The Home Secretary’s decision to continue detaining and seeking to remove migrants during a pandemic flies in the face of the government’s stated commitment to protecting vulnerable people during the crisis. Further, over the past two years the government has introduced sweeping changes to the asylum system and ramped up the criminalisation of people seeking refuge. Once again, the government has pursued a political strategy that endangers and dehumanises migrants, undermining public health efforts and any purported commitment to fundamental rights.


1. Covid-19 and the Government’s handling of the crisis have further compromised an already-broken immigration & asylum system Covid-19 did not happen in a vacuum. It arrived in the UK in the wake of a decade of government-imposed austerity measures which had already left the immigration system in a severely underfunded and overstretched state, with reduced access to justice for migrants. This creaking system was unable to cope with a public health crisis, which exacerbated existing problems, including an enormous backlog of immigration applications, and ingrained new ones. As a result, we are left with a system far less able to cope with future hardship or crises.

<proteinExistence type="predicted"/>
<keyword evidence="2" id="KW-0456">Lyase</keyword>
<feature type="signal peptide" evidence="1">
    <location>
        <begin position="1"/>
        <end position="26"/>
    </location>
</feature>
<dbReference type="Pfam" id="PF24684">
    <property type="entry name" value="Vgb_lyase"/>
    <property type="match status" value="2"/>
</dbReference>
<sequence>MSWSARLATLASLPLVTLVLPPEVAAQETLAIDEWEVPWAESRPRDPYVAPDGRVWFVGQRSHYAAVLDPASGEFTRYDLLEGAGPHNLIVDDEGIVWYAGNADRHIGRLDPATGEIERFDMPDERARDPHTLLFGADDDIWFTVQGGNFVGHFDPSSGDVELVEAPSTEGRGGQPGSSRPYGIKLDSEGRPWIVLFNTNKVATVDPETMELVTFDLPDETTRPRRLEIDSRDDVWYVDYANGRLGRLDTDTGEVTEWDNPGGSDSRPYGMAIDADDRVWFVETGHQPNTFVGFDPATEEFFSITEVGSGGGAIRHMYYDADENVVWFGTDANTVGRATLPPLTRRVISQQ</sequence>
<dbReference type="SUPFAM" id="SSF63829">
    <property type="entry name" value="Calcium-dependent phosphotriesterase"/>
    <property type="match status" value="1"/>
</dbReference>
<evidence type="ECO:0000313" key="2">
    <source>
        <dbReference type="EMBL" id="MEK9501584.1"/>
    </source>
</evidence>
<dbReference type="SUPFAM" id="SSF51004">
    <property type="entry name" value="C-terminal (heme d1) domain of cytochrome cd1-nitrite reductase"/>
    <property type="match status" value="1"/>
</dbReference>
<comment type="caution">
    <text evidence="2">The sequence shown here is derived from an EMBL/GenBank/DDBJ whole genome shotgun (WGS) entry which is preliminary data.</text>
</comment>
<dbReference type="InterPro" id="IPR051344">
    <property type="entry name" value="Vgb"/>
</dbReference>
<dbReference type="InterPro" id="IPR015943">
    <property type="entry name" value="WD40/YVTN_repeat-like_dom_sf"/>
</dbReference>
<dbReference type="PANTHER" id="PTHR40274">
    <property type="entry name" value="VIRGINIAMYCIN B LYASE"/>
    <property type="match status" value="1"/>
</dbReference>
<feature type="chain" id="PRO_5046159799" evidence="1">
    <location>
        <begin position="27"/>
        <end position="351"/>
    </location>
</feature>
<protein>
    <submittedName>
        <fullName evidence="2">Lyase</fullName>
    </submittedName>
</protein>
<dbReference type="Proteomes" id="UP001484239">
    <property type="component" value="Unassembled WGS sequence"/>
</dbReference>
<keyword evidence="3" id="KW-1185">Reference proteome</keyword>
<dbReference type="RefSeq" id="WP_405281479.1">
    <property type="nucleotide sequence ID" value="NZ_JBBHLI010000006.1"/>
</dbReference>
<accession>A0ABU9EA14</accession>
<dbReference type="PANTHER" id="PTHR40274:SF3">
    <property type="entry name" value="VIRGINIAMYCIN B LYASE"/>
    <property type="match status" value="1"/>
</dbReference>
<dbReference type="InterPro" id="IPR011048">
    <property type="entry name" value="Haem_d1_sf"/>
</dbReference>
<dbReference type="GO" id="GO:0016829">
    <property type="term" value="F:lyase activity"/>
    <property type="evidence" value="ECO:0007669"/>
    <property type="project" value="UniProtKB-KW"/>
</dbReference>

2. The immigration system, including Hostile Environment policies, have exacerbated the impact of Covid-19 on migrants and  undermined public health efforts

Anti-migrant policies and processes, including the No Recourse to Public Funds regime (NRPF), right to rent and work checks, NHS data sharing and charging and the asylum accommodation system, have served to increase the risks of Covid-19 for migrants and undermined public health efforts. These policies already made life extremely difficult for many migrants before the pandemic. The government's decision to maintain them during a public health crisis recklessly endangered migrants’ lives and intensified the negative impact of these policies, most acutely for undocumented migrants.

3. Migrant communities, particularly those with insecure immigration status, have been disproportionately impacted by Covid-19